HPV vaccines have been studied very carefully. These studies showed no serious safety concerns. Common, mild adverse events (side effects) reported during these studies include pain in the arm where the shot was given, fever, dizziness and nausea.

If your preteen hasn’t gotten the vaccine yet, talk to their doctor about getting it for them as soon as possible. This one is really important.


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Michael Douglas

An article written by Deborah Kotze for the Boston Globe on June 10th 2013 and condensed here, revealed that the HPV infection of throat cancer inflicted upon the actor Michael Douglas was a result of oral sex.  

About 14,000 throat cancers are diagnosed every year in the US, and about 70 percent of those are related to HPV, the virus most known for causing cervical cancer and anal cancer.

Dr. Robert Haddad, chief of the center for head and neck surgery at the Dana-Farber Cancer Institute, said “most of these people never smoked, don’t have heavy alcohol use, and often have young children,” which makes it a particularly devastating diagnosis for couples.

Researchers haven’t determined the reason for the quick rise in HPV throat cancers, but it may have something to do with a shift in cultural norms toward more promiscuity when it comes to oral sex, or a genetic alteration in the virus that has enabled it to multiply and grow on oral tissue.


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Leslie Kantor, MPH, the national director of education initiatives at Planned Parenthood Federation of America, published this list: 

 When it comes to HIV, using a condom makes sex 10,000 times safer than not using a condom.

  • There is no medical reason why someone can’t use a Condom.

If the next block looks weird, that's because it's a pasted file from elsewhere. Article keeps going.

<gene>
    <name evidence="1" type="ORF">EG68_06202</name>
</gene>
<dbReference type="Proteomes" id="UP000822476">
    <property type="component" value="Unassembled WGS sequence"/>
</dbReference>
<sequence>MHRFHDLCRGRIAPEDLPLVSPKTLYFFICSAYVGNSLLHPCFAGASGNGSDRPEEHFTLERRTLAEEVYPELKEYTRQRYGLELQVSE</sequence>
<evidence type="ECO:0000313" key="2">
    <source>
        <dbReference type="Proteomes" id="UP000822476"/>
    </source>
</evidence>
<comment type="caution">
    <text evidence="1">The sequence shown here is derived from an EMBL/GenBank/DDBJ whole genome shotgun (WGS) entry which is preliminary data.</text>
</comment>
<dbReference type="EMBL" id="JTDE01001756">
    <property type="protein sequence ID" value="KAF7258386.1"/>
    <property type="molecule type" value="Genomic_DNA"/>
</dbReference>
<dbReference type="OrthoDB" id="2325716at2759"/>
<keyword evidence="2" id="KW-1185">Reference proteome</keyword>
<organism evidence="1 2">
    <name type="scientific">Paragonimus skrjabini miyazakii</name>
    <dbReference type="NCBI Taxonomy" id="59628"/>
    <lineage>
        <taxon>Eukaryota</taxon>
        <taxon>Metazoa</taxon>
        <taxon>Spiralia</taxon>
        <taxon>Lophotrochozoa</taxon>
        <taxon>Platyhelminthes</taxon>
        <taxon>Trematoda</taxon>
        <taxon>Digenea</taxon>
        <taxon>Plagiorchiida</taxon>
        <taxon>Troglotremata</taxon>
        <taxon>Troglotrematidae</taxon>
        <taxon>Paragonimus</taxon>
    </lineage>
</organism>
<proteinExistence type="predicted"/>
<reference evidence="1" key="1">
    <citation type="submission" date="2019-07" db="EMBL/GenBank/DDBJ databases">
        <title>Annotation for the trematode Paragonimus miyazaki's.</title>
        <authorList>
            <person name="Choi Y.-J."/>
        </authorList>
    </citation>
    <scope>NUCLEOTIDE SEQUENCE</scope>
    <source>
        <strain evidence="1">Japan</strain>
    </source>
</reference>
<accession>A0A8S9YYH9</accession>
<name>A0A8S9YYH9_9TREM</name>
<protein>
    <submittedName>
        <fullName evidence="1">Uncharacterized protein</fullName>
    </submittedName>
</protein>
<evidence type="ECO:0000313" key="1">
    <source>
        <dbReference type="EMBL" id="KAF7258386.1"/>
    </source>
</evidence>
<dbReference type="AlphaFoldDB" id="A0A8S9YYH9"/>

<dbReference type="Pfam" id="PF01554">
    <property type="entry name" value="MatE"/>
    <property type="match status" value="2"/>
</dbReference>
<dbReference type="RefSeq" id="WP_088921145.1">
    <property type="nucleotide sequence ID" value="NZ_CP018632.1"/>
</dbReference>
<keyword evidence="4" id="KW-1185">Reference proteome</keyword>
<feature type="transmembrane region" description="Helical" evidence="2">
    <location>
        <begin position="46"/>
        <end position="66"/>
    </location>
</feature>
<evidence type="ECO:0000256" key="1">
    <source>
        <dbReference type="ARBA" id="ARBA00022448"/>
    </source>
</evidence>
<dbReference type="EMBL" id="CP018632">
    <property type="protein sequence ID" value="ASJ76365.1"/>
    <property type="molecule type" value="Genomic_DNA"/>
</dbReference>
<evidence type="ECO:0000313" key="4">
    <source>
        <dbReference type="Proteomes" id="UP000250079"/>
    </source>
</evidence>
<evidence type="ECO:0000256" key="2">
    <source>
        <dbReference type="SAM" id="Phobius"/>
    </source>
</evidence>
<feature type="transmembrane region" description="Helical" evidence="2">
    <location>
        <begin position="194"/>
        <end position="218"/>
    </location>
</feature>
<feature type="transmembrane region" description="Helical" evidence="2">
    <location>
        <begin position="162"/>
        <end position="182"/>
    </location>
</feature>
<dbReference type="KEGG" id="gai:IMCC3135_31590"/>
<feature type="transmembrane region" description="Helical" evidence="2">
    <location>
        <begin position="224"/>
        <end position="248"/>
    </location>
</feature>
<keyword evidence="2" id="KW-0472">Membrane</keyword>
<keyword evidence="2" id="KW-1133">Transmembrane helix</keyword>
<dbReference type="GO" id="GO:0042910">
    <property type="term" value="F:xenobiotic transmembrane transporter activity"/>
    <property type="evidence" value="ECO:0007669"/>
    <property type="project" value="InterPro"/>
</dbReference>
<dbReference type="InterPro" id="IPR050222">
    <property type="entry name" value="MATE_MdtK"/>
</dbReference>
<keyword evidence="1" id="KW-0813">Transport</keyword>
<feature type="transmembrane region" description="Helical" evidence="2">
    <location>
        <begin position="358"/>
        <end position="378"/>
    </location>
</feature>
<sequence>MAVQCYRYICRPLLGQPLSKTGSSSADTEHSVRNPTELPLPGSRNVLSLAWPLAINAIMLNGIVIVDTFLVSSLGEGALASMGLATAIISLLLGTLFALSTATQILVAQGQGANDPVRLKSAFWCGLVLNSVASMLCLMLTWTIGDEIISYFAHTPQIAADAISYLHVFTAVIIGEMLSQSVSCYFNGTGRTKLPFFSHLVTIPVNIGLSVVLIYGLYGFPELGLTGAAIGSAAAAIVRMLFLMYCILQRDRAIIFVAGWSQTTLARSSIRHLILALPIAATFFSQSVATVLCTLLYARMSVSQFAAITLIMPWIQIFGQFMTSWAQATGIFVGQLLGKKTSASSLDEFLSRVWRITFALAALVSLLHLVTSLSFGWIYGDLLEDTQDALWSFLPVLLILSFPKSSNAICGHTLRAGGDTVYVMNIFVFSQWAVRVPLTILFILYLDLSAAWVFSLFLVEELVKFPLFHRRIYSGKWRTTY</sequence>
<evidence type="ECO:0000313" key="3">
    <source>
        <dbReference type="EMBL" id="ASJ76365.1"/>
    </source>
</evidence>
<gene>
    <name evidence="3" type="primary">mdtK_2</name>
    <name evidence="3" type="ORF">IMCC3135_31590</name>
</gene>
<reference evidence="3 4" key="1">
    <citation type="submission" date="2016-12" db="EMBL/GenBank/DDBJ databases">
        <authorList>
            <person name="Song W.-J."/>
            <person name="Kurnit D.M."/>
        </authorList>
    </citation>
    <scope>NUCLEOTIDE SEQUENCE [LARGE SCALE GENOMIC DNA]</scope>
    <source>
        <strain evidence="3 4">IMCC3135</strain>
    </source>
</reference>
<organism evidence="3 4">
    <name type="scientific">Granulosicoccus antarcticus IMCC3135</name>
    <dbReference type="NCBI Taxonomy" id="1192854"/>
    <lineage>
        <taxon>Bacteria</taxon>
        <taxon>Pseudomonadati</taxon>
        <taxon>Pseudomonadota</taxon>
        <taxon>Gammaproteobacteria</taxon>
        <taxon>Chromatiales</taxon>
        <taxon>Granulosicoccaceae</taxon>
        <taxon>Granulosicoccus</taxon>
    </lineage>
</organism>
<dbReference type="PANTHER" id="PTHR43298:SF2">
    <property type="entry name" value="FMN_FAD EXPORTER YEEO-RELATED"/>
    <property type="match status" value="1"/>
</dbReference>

• Condoms have been around a long, long time. The earliest known illustration of a man using a condom is a 12,000–15,000 year-old painting on the wall of a cave in France.
  • One in four acts of vaginal intercourse is condom-protected in the US. It is one in three among single people.
  • People who use condoms feel their experiences are just as pleasurable as people who don’t.
  • Ninety-three percent of sexually active American women aged 15–44 have had a partner that used a male condom.
  • Condom availability in places of need around the world is increasing significantly, with 25.8 million female condoms provided through international and nongovernmental funding sources in 2009.
  • The condom is one of the most accessible and inexpensive forms of birth control available.
  • The vast majority of American teens use a condom the first time they have sex.
  • Only 39 percent of American high school students are taught how to correctly use a condom in their health classes. Programs that teach young people about abstinence as well as contraception, including condom use, help teens to delay first sex, and use condoms and other forms of contraception when they do have sex.

It is always best to communicate with your sexual partner about what you want and enjoy sexually. Safe sex is consensual sex.